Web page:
Decisions, decisions, decisions. That’s what writing is all about. Many of those decisions should be intuitive in the first draft or drafts. How do you make decisions intuitively? You put yourself in the right place.
Easy to say. Hard to do.
I've put myself in the wrong place a whole lot I often realize as I revise my manuscript. What was I thinking? How did I go right when I should have turned left? Why couldn’t I see the opportunity for the relationship between my three main characters and the central conflict in that relationship? I didn’t exploit that. Missed opportunity. Missed. Missed. Missed.
But—doesn’t matter. To get a first draft on paper I just have to feel like I’m going in the right direction, making the right decisions, and make them well enough that I don’t end up in Anchorage when I’m trying to get to San Diego. So, I won’t get to San Diego in my first draft, but I will go in the general direction of San Diego. I will get close enough that maybe with work in revision I’ll know how to get there.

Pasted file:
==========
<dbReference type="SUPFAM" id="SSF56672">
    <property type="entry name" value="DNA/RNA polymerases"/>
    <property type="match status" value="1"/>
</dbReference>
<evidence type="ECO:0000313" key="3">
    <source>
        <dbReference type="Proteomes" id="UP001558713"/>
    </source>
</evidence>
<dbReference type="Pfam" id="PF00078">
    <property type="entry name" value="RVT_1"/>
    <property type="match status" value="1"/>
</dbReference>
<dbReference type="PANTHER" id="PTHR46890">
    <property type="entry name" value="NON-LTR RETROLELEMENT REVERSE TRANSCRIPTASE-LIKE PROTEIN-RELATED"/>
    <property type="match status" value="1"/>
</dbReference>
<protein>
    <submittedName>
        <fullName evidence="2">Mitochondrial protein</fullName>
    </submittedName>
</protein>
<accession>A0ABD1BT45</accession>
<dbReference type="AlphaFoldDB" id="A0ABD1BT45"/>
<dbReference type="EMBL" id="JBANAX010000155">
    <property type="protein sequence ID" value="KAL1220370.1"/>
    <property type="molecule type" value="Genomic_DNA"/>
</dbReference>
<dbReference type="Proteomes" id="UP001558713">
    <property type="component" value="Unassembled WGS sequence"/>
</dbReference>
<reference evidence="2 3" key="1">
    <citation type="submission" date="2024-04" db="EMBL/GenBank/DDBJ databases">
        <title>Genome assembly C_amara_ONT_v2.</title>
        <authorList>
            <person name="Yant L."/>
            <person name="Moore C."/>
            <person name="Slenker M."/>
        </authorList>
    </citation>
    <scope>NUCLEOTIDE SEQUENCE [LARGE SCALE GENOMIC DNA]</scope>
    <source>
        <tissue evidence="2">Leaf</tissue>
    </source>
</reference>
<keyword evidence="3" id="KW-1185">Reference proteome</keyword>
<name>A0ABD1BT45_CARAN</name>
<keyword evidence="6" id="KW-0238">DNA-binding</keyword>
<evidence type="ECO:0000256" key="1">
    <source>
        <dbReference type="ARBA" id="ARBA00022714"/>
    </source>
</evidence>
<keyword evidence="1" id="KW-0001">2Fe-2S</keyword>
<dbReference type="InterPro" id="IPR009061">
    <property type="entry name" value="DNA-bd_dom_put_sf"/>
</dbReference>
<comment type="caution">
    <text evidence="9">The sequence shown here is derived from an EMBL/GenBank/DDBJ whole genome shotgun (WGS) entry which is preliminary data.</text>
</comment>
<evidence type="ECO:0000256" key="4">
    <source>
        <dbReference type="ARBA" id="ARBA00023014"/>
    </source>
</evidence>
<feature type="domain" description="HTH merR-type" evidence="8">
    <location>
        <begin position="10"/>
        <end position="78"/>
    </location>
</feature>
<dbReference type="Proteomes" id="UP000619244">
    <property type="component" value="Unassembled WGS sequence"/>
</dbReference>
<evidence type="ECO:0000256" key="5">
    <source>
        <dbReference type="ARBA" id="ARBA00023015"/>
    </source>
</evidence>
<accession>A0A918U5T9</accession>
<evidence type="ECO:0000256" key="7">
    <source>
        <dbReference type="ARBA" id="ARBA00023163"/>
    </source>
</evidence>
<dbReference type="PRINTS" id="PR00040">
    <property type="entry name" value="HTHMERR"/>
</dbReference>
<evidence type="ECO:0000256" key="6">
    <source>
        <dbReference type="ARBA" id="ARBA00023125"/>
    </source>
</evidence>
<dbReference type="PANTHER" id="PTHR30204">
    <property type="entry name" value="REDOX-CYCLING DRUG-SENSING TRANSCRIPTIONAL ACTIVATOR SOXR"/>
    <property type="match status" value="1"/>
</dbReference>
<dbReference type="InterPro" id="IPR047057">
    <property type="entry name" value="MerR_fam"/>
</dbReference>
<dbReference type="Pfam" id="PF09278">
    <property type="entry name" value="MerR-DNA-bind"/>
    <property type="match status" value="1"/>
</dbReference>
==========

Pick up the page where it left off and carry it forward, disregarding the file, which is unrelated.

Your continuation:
The intuitive decisions of a first draft, along with the conscious ones, only need to be roughly successful. That’s all. Most of the real work, in the heavy lifting sense, happens in revision.
Or so I think today.